IRNSS-1A — the first navigation satellite in a series of seven to be launched through 2015-16 — slides into final slot
After slotting its nine-day-old navigation satellite, the Indian Space Research Organisation (ISRO) now turns full steam on its next and high-stakes test, the flight of the Geo Synchronous Launch Vehicle (GSLV) medium-lift satellite launcher.
ISRO Chairman and Department of Space Secretary K. Radhakrishnan on Monday said the launcher, numbered GSLV-D5, was planned for launch in the second week of next month but not before August 6.
After two-and-half years
The GSLV, which is so crucial for the country’s space programme, is being resumed after two-and-half years. Two consecutive launchers flown in 2010 failed, setting back the programme and putting the vehicle and the indigenous cryogenic stage through rigorous checks and tests.
It will be also the second outing of the homemade cryogenic stage, in place of the Russian stages that powered six of the seven previously flown GSLVs.
Dr. Radhakrishnan said the cryogenic stage had been modified since the April 2010 failure, tested many times and now integrated as the third and upper stage of the rocket at the Sriharikota launch site. He spoke after launching a new programme at the Jawaharlal Nehru Planetarium.
The GSLV, flown first in 2001, has been a partial success. ISRO urgently needs to ready the launcher for putting its communication satellites in earth-fixed or geosynchronous slots in space — or it must pay and use foreign (which have been mostly European Ariane) launch vehicles.
Its older and light-lift launcher, the PSLV, has a neat record after flying 22 times.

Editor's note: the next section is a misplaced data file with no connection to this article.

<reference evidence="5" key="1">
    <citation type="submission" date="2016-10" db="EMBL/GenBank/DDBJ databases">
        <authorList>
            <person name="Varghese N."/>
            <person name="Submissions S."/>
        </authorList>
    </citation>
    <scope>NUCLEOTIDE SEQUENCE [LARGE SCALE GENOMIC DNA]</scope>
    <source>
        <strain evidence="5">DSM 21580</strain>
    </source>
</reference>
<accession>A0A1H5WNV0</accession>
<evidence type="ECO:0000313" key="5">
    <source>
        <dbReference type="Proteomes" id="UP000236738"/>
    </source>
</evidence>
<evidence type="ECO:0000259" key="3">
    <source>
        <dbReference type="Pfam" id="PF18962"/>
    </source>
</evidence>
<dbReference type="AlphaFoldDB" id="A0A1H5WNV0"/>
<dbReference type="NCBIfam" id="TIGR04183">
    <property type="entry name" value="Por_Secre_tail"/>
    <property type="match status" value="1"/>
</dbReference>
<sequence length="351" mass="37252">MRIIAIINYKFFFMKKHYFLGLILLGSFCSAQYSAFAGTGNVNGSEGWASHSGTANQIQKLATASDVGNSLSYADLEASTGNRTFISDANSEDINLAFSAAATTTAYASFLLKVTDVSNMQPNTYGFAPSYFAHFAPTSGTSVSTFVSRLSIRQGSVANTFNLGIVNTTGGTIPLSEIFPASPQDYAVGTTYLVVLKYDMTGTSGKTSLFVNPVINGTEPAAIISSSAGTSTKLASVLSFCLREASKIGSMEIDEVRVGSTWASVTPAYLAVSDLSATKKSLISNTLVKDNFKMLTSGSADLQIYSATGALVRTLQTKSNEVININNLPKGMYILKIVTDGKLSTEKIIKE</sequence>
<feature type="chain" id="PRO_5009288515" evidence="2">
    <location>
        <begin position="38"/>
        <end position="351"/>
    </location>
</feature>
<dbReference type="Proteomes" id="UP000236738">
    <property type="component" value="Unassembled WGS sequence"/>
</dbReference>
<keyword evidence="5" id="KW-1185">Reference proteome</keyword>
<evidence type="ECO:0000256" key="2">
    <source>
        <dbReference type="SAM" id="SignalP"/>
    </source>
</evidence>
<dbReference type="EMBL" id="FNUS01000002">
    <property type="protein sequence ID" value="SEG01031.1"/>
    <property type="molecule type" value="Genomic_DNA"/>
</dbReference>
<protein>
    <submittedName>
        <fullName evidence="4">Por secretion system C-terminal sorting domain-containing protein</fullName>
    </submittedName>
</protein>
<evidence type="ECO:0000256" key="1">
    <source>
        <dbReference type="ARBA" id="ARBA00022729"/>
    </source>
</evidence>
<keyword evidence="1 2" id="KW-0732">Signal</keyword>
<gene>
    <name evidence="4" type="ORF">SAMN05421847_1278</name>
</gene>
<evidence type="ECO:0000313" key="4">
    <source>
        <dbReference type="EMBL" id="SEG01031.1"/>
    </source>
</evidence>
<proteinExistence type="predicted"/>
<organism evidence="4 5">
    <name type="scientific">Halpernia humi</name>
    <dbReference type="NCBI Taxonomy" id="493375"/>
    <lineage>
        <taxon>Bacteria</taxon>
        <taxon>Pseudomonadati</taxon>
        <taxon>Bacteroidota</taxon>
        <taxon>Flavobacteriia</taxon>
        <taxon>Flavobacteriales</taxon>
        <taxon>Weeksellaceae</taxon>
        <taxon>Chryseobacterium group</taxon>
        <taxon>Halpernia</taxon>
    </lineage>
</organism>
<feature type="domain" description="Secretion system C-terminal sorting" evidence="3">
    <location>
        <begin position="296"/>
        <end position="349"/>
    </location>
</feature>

The space agency has spared no test or modification on this launcher, which will take up the 2,000-kg GSAT-14 communication satellite: this will replace the experimental Edusat/GSAT-3 which was flown in 2004.
Meanwhile, IRNSS-1A, the first navigation satellite in a series of seven to be launched through 2015-16, has reached a near circular orbit of 23 hours and 50 minutes and is at a distance 35,870 x 35,484 km from earth, ISRO said in its latest post-launch update.
The orbit raising operations have been completed after the motors on the satellite were fired five times between July 2 and July 6. “The performance is normal. All spacecraft subsystems are evaluated and functioning normal. [It] is in a geosynchronous orbit with 27 degrees inclination and at 44 degrees East longitude,” it said.
Also coming up this month is the advanced weather satellite Insat-3D. The 3000-kg satellite will be launched from French Guiana on a European Ariane-5 vehicle in the wee hours of July 26.
The PSLV vehicle that will carry the Mars orbiter in October will be taken up for integration on July 29. It will be an upgraded XL version. Two of the five payloads or devices going on the orbiter have been received.